In client settings, in the Delivery Optimization group, configure the setting to Enable devices managed by Configuration Manager to use Microsoft Connected Cache servers for content download.
Note 1: About drive selection
If you select Automatic, when Configuration Manager installs the Connected Cache component, it honors the no_sms_on_drive.sms file. For example, the distribution point has the file
C:\no_sms_on_drive.sms. Even if the C: drive has the most free space, Configuration Manager configures Connected Cache to use another drive for its cache.
If you select a specific drive that already has the no_sms_on_drive.sms file, Configuration Manager ignores the file. Configuring Connected Cache to use that drive is an explicit intent. For example, the distribution point has the file
F:\no_sms_on_drive.sms. When you explicitly configure the distribution point properties to use the F: drive, Configuration Manager configures Connected Cache to use the F: drive for its cache.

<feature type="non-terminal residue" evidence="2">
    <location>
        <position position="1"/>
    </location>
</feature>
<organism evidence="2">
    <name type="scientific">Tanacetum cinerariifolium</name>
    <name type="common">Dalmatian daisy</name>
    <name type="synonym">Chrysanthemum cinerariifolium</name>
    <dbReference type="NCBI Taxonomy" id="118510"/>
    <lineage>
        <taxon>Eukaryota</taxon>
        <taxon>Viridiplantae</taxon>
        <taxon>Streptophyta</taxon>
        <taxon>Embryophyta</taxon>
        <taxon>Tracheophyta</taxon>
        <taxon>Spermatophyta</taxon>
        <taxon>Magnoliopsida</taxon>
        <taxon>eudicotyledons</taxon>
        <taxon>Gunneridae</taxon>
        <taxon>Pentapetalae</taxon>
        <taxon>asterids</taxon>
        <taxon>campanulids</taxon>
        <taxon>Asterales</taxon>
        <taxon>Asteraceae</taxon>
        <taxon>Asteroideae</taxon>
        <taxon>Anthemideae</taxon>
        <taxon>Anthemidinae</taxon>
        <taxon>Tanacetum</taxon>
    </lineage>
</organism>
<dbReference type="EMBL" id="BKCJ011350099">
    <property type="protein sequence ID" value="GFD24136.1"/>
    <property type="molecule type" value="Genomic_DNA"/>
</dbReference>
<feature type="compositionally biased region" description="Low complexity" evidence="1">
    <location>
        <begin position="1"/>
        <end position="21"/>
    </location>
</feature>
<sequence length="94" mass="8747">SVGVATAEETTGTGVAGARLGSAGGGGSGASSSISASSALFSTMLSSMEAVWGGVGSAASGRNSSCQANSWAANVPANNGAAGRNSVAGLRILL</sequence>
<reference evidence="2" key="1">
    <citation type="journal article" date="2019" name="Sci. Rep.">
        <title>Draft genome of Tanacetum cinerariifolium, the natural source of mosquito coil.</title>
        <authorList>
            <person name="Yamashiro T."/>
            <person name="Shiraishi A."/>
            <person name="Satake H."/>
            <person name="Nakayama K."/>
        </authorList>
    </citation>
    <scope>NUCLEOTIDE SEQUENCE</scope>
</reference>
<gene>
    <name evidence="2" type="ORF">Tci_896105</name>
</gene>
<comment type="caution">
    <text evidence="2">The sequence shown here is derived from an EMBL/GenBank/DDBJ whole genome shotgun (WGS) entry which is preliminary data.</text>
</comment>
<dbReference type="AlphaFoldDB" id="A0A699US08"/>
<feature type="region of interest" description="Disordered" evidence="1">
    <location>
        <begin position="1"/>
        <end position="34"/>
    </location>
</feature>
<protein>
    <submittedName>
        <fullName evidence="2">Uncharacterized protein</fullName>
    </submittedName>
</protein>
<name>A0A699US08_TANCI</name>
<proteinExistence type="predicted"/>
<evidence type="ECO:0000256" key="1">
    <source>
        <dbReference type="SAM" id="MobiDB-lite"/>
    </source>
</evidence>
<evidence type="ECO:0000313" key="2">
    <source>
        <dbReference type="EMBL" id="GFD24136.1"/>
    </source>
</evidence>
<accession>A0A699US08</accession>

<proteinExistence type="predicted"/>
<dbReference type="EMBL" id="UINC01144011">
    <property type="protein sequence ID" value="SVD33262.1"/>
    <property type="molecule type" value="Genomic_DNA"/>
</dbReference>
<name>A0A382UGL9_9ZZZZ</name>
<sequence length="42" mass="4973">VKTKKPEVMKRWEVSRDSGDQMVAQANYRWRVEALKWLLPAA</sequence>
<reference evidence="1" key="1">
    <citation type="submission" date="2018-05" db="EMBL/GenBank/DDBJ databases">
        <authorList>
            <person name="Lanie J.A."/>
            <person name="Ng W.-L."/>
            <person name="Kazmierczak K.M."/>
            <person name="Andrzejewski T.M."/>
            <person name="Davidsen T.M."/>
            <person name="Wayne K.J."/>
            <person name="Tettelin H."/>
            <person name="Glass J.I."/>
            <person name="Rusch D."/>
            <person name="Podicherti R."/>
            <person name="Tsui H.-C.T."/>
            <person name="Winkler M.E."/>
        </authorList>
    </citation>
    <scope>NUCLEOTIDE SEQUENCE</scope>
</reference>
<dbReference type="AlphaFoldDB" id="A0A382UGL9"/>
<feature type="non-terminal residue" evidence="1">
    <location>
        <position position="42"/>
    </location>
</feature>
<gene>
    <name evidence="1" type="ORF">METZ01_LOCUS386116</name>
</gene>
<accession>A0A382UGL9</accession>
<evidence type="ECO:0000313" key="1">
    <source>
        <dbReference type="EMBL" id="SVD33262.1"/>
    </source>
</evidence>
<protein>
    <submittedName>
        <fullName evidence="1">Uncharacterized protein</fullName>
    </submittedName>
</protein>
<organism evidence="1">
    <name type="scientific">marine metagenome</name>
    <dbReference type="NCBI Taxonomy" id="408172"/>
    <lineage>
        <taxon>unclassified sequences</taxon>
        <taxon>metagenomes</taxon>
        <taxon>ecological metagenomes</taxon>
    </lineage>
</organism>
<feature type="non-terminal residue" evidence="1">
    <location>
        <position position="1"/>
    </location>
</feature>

To change the drive after you install Connected Cache:
Manually configure the distribution point properties to use a specific drive letter.
If set to automatic, first create the no_sms_on_drive.sms file. Then make some change to the distribution point properties to trigger a configuration change.
When clients download cloud-managed content, they use Delivery Optimization from the cache server installed on your distribution point. Cloud-managed content includes the following types:
- Microsoft Store apps
- Windows features on demand, such as languages
- If you enable Windows Update for Business policies: Windows 10 feature and quality updates
- For co-management workloads:
- Windows Update for Business: Windows 10 feature and quality updates
- Office Click-to-Run apps: Office apps and updates
- Client apps: Microsoft Store apps and updates
- Endpoint Protection: Windows Defender definition updates
On Windows 10 version 1809 or later, verify this behavior with the Get-DeliveryOptimizationStatus Windows PowerShell cmdlet. In the cmdlet output, review the BytesFromCacheServer value. For more information, see Monitor Delivery Optimization.